The Wolf of Wall Street (2013) - 4 stars out of 10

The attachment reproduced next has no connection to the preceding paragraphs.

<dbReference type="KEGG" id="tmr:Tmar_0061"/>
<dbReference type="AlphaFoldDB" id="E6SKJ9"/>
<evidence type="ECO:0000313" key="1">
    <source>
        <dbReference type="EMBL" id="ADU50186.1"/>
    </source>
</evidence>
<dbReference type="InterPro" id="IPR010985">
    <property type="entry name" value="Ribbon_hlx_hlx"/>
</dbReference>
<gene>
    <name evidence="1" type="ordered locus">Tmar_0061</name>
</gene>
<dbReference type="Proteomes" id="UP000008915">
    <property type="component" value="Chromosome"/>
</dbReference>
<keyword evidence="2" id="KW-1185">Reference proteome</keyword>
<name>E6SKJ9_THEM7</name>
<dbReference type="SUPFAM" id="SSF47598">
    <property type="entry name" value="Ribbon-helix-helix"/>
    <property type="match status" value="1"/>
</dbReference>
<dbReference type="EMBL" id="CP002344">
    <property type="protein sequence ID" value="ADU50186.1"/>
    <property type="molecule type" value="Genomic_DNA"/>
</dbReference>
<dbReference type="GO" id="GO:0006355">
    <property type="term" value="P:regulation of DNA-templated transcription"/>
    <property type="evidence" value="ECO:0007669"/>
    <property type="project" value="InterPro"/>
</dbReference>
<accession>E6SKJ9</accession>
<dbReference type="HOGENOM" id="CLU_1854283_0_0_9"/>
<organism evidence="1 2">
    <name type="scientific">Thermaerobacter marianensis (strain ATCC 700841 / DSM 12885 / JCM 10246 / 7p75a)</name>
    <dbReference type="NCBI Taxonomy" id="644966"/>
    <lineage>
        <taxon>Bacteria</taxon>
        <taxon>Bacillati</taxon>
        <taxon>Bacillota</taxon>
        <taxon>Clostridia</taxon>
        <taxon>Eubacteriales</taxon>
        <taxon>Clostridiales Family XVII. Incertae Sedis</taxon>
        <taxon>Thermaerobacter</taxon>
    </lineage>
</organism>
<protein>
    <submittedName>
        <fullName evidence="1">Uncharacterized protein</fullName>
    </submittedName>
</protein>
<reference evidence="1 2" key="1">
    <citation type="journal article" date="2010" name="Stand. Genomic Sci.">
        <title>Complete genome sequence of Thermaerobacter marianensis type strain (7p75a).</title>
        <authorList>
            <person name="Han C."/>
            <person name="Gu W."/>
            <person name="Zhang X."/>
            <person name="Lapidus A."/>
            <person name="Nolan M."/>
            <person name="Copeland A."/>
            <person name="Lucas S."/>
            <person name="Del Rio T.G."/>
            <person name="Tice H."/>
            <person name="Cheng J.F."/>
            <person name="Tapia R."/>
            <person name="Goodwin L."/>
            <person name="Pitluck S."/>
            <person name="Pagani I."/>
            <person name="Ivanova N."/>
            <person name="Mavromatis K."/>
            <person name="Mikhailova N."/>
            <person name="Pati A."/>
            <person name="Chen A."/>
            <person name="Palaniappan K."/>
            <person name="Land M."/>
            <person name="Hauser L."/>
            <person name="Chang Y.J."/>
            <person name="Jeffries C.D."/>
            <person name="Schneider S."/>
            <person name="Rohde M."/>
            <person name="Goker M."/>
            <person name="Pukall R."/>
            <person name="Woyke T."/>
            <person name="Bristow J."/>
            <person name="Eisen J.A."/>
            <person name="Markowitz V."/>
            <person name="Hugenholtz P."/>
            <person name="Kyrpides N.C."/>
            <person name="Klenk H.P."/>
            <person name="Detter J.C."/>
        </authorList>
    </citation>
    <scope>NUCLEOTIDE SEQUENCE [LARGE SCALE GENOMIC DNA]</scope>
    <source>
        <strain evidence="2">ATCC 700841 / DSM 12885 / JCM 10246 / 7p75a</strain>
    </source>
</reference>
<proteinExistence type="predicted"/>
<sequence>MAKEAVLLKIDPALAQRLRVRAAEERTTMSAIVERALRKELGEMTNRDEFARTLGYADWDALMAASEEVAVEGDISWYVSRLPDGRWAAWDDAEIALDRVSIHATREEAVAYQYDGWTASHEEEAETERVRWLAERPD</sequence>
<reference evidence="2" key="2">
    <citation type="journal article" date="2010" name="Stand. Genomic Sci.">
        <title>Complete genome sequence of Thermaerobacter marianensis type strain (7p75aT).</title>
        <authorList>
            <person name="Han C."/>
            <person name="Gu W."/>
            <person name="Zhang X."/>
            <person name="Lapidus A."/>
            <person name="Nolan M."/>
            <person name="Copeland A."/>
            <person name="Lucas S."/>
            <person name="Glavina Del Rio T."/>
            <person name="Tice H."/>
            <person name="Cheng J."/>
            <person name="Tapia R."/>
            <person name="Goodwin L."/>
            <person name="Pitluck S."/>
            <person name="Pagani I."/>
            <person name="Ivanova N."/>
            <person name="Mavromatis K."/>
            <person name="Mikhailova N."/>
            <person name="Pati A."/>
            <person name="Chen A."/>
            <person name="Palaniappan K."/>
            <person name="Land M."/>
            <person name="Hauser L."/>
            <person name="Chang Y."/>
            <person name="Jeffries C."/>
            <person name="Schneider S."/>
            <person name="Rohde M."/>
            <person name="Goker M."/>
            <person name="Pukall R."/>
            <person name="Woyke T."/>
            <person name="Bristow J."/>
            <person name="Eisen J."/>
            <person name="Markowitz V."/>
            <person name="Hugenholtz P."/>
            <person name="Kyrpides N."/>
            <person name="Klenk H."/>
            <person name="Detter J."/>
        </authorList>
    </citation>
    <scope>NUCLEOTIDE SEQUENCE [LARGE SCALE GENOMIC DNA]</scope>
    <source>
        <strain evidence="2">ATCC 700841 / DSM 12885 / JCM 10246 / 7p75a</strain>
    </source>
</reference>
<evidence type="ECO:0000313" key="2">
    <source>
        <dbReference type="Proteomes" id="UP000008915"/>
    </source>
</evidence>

“The Wolf of Wall Street” is a tough sell. While Jordan Belfort’s story is interesting (especially seeing him transform from a wide-eyed, innocent business man to a corrupt Wall Street broker so quickly), the content is so offensive that it is difficult to even admit that you tolerated it without looking like a heathen. The amount of nudity, explicit sexual content, and the record-setting usage of the f-word is so far over the top that this movie must be watched instead of enjoyed. I know that Martin Scorsese is often an extremist but it was probably a mistake to grant his wish of “no content restrictions” to attract him to the film. He has raised the bar to a new level (in a bad way) with this film. If this film wins for Best Adapted Screenplay, there is something wrong with the system. The story could have been effectively told without this shocking amount of filth. Even if they would have used 180 f-words (averaging 1 per minute) instead of its 500+, they could have gotten their point across. This should perhaps raise the question of what is required for a film to be NC-17. This content is not suitable for any audience member, let alone those under the age of 17. That being said, Leonardo DiCaprio is incredible once again. I wouldn’t put this in his top 5, but it is hard to comprehend that several of his scenes were filmed without the influence of drugs. He acts without abandon, creating precise moments of insanity that cannot be explained aside from calling him one of the greatest actors of this generation. While I did not enjoy watching his most extreme drug scene (which is bound to become infamous), it was truly impressive. On the other hand, I do not understand Jonah Hill’s Oscar nomination. At all. His acting in “Moneyball” was absolutely worthy of this recognition, but receiving a nomination for a goofball role like this just cheapens his other nomination. He reminded me of a young Adam Sandler, and you don’t see Sandler receiving nominations for anything outside of the Razzies. If you haven’t caught on, I completely disagree with this nomination. It was nice to see Jean Dujardin in another American movie, but none of the acting was particularly memorable. Probably the most notable part of this film is its beautiful visuals. I would’ve much rather have seen it nominated for production design or cinematography than picture, directing, and screenplay. This film had a lot of hype, but it is all because of its controversial content. Even though Leo’s performance is inspired, I can’t recommend this movie in good conscience, nor could I ever watch it again.